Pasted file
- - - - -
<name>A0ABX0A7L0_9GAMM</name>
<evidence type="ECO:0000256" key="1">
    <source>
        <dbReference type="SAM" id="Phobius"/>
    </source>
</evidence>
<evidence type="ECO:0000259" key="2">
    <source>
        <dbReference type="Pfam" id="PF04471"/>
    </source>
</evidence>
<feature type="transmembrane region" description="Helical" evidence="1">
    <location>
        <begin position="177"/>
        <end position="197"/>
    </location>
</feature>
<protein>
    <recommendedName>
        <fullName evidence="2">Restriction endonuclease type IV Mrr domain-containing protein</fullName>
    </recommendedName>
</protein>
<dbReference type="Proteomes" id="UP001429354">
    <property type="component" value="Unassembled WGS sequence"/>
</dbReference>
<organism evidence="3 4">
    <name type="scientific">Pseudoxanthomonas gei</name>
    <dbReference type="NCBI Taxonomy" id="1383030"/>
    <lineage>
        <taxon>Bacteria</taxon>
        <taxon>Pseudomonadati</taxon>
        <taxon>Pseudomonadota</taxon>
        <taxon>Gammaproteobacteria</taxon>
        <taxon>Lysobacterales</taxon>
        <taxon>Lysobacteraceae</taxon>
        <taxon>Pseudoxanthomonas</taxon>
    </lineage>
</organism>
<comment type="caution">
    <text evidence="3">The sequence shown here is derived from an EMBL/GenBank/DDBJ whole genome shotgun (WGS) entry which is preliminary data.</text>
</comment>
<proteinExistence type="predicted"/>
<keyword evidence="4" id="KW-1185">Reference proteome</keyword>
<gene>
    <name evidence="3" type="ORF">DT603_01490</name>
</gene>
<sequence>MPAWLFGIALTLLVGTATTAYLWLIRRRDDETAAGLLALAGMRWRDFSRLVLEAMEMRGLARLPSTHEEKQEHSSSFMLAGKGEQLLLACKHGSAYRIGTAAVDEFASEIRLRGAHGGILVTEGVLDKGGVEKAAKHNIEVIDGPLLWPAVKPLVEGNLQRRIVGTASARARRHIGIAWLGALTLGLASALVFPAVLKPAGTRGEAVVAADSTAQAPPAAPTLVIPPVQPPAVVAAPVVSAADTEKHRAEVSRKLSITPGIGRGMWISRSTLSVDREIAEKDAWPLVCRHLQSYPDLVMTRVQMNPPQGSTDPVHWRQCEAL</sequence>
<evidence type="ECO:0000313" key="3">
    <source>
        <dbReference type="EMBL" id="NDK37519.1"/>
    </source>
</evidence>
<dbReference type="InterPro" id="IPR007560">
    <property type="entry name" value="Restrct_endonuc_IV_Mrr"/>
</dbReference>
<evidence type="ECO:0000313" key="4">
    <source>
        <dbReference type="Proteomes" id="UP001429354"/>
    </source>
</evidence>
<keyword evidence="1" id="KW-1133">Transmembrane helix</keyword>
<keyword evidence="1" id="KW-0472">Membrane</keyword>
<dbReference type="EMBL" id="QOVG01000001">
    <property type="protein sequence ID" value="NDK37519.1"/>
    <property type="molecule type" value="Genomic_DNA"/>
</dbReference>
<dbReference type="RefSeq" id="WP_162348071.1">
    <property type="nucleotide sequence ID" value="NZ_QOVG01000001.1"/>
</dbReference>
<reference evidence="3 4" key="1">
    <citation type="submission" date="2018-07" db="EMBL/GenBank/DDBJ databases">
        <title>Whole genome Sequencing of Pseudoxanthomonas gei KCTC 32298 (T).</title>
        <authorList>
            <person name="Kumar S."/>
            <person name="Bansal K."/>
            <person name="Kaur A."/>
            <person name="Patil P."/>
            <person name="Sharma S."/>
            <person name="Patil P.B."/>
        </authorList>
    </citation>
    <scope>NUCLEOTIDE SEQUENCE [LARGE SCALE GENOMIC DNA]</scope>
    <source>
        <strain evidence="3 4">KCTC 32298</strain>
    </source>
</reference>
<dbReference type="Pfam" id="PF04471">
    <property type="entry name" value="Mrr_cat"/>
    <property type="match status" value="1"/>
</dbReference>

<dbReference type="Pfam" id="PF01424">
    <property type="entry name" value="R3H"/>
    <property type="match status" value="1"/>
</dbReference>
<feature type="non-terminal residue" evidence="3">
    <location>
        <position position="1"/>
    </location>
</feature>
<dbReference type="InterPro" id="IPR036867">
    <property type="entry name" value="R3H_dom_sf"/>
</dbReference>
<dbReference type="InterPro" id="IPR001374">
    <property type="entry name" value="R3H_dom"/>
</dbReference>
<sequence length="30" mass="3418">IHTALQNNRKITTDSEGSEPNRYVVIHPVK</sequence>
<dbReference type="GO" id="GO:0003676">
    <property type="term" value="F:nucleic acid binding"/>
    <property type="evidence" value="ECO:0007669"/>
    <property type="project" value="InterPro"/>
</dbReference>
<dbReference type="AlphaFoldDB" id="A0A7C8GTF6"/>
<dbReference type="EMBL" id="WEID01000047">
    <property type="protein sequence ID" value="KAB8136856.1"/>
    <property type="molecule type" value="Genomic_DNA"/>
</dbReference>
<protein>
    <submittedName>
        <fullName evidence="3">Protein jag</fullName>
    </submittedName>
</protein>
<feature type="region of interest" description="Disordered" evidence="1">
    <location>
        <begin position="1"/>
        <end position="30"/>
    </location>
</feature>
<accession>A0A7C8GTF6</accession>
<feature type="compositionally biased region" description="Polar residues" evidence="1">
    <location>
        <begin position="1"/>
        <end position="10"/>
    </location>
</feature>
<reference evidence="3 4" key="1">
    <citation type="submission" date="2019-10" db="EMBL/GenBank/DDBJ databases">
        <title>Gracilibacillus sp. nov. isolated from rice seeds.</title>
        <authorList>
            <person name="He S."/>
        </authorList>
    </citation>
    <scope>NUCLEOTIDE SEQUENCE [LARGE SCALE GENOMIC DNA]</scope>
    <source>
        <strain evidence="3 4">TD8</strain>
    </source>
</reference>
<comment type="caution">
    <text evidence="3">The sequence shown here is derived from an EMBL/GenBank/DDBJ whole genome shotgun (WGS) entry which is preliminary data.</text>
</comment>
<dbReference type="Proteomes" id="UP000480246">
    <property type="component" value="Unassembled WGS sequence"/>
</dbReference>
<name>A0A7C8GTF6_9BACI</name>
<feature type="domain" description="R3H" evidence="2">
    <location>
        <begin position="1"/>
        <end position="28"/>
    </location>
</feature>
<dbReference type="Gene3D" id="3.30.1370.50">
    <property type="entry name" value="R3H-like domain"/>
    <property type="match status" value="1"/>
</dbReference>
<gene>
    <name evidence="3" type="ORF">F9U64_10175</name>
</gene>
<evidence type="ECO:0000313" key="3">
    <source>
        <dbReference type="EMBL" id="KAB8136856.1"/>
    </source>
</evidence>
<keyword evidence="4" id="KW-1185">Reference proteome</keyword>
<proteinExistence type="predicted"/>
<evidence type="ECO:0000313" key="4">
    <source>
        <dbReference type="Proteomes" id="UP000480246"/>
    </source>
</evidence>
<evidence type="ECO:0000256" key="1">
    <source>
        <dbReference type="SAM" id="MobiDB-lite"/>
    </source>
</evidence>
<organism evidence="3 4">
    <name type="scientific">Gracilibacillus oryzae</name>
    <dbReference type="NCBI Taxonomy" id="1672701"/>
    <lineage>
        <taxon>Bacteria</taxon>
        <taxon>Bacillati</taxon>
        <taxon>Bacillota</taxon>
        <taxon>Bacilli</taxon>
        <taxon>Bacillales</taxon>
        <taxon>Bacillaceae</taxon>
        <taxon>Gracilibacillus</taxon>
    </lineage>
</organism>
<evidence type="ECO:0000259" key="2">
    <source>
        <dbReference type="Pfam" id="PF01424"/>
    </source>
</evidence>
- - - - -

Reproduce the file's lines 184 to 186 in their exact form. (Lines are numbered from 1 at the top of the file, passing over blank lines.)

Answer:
<organism evidence="3 4">
    <name type="scientific">Gracilibacillus oryzae</name>
    <dbReference type="NCBI Taxonomy" id="1672701"/>